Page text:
AGENCY SPONSOR: Office of Human Services Policy

FEDERAL CONTACT: Richard Silva

PHONE NUMBER: 202/690-6805

PIC ID: 5340

PERFORMER ORGANIZATION: Minneapolis Youth Coordinating Board, Minneapolis, MN

TITLE: New Approaches To Evaluating Community Initiatives: Concepts, Methods, and Contexts

ABSTRACT NUMBER: 123

ABSTRACT: This report examines issues in evaluating comprehensive community initiatives (CCIs). CCIs have their origins in the settlement houses of the late 19th century and the War on Poverty, among other influences. Most CCIs seek to provide social and health care services to low-income communities, as well as improve general conditions in the communities. Most operate under the belief that authority and responsibility must reside at the local level, rather than with the municipal, State, or Federal governments. The report's introduction addresses several factors that make CCIs difficult to evaluate, including horizontal and vertical complexity; contextual issues, such as the macroeconomic climate that is out of the control of CCIs; flexible and evolving interventions; the broad range of outcomes sought; and the absence of a comparison community or control group. The articles included in the report attempt to address some of these difficulties. The article titles are (1) "Evaluating CCIs: A View From History"; (2) "Nothing as Practical as Good Theory: Exploring Theory-Based Evaluation for CCIs for Children and Families"; (3) "How Do Urban Communities Affect Youth? Using Social Science Research to Inform the Design and Evaluation of CCIs"; (4) "Problems in the Evaluation of Community-Wide Initiatives"; (5) "Using Community-Level Indicators of Children's Well-Being in CCIs"; and (6) "The Role of the Evaluator in CCIs." (Final report 225 pages.)

AGENCY SPONSOR: Office of Human Services Policy

FEDERAL CONTACT: Barbara Bromar

PHONE NUMBER: 202/690-6461

PIC ID: 5895

PERFORMER ORGANIZATION: Aspen Institute, New York, NY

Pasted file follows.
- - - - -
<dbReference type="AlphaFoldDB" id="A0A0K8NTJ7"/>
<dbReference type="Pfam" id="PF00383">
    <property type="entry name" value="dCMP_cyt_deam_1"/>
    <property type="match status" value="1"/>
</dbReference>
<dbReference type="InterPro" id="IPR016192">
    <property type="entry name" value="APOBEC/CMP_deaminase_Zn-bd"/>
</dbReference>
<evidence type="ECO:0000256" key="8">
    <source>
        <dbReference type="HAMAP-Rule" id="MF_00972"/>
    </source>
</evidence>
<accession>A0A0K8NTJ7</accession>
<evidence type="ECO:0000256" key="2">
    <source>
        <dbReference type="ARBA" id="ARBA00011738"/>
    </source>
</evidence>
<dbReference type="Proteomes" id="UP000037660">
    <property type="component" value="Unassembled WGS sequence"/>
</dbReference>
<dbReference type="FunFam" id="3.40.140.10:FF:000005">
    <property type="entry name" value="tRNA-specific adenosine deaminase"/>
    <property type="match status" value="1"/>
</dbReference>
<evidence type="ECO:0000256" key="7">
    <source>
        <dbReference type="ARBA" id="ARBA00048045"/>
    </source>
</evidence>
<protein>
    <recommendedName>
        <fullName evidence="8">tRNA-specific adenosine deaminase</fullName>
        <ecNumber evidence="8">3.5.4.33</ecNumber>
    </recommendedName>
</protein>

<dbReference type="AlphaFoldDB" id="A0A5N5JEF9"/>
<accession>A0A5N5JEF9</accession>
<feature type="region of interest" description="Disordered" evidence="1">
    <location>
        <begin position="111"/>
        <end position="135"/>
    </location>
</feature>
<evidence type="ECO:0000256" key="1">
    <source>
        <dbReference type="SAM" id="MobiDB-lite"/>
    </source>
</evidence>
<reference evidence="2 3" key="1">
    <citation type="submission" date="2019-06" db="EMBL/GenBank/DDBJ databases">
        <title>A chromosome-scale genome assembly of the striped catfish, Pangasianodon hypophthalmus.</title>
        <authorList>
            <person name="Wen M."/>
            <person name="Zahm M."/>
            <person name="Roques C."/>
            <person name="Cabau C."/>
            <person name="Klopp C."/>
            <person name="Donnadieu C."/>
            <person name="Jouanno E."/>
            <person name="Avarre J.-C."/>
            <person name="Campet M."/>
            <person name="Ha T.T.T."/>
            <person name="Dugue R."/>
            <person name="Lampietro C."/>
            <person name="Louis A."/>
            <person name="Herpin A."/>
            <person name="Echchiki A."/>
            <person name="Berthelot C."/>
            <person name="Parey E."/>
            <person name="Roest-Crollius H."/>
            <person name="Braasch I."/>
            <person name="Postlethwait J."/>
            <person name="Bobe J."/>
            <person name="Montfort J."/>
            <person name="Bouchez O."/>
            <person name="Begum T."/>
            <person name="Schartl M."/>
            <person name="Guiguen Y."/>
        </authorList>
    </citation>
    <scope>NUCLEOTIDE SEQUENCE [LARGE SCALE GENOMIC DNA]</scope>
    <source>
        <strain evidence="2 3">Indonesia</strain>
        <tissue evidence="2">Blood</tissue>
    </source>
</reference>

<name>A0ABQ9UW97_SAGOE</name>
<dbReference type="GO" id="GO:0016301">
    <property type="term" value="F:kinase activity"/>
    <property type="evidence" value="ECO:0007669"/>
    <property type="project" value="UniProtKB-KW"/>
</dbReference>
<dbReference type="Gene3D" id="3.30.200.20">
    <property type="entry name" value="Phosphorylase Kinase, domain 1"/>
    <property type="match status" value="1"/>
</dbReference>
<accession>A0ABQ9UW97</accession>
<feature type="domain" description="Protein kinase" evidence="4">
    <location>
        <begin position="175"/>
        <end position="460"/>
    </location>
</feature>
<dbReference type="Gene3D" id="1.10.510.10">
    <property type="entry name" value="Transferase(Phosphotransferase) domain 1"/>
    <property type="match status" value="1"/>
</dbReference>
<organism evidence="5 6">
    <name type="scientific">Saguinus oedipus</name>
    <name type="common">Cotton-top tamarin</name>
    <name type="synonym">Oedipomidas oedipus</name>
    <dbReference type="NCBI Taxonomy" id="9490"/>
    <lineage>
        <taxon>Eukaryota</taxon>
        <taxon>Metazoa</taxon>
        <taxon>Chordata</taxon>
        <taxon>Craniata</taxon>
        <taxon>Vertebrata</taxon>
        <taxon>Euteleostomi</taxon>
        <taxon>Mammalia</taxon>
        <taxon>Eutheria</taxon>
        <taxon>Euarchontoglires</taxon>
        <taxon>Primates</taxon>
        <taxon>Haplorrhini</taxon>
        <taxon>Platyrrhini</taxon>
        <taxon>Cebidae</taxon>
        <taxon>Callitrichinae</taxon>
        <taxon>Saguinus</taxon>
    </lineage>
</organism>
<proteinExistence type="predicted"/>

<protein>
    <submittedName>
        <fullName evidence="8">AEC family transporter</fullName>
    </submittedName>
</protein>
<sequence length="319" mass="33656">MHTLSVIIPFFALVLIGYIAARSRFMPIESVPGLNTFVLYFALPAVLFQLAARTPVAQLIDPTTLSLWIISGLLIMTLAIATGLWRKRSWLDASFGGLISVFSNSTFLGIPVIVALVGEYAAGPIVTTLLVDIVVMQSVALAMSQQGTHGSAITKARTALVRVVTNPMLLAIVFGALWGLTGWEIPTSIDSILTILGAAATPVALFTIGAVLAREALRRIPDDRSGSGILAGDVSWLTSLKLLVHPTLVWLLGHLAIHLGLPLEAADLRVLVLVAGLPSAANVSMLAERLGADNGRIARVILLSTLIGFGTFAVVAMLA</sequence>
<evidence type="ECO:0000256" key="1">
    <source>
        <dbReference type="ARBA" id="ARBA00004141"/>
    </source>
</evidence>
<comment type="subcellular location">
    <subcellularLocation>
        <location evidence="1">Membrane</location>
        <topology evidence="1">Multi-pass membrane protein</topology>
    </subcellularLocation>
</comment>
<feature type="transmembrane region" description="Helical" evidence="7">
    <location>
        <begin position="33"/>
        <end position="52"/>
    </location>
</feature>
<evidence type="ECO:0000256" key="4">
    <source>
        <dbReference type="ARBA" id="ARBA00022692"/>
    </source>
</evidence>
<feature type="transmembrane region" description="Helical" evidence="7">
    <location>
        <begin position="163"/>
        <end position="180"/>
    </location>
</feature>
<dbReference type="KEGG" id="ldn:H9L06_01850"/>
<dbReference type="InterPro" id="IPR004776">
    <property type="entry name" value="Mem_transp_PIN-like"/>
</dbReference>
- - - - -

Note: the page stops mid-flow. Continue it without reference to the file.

TITLE: Noncustodial Parents' Participation in Their Children's Lives: Evidence From the Survey of Income and Program Participation

ABSTRACT NUMBER: 124

ABSTRACT: This study examines the relationship between noncustodial parental involvement, child well-being, child support, custody and visitation arrangements, parental income, and family structure. In examining these interactions, the report focuses on father involvement and child well-being. The report includes (1) a literature review and annotated bibliography and (2) a secondary analysis using the Survey of Income and Program Participation. Because the majority of noncustodial parents are fathers, it is hoped that the findings from this report will provide new insights for promoting father involvement for children in divorced, separated, and never-married families.

AGENCY SPONSOR: Office of Human Services Policy

FEDERAL CONTACT: Anne Benson

PHONE NUMBER: 202/690-7409

PIC ID: 6158

PERFORMER ORGANIZATION: The Lewin Group, Fairfax, VA

TITLE: Options for Full-Day Services for Children Participating in Head Start

ABSTRACT NUMBER: 125

ABSTRACT: This study examines full-day services offered by eight Head Start grantees that fund extended hours by combining resources from a variety of sources. Data were collected during 2-day site visits to each grantee. The grantees provide services in one of three ways: (1) wraparound care, which uses funding from sources other than Head Start to expand services; (2) wrap-in care, in which Head Start grantees contract with another provider and fund the set of services needed to bring the contracted program up to Head Start standards; and (3) connected care, in which grantees contract with existing child care programs to provide children with supervised care before and after the Head Start day. The report examines program differences in full-day services, funding, fiscal management, and collaboration. The report finds that grantees (1) develop innovative ways to train staff and to integrate parent activities and home visits into the full-day programs; (2) develop ways to allocate funding from various sources, but also deal with several funding issues, including parental loss of eligibility for full-day funding, retroactive reimbursements, and funding shortfalls; and (3) encounter quality assurance problems using wrap-in or connected care. The report lists several issues for consideration by Federal policymakers and points toward needed research. (Final report 47 pages, plus appendix.)

AGENCY SPONSOR: Office of Human Services Policy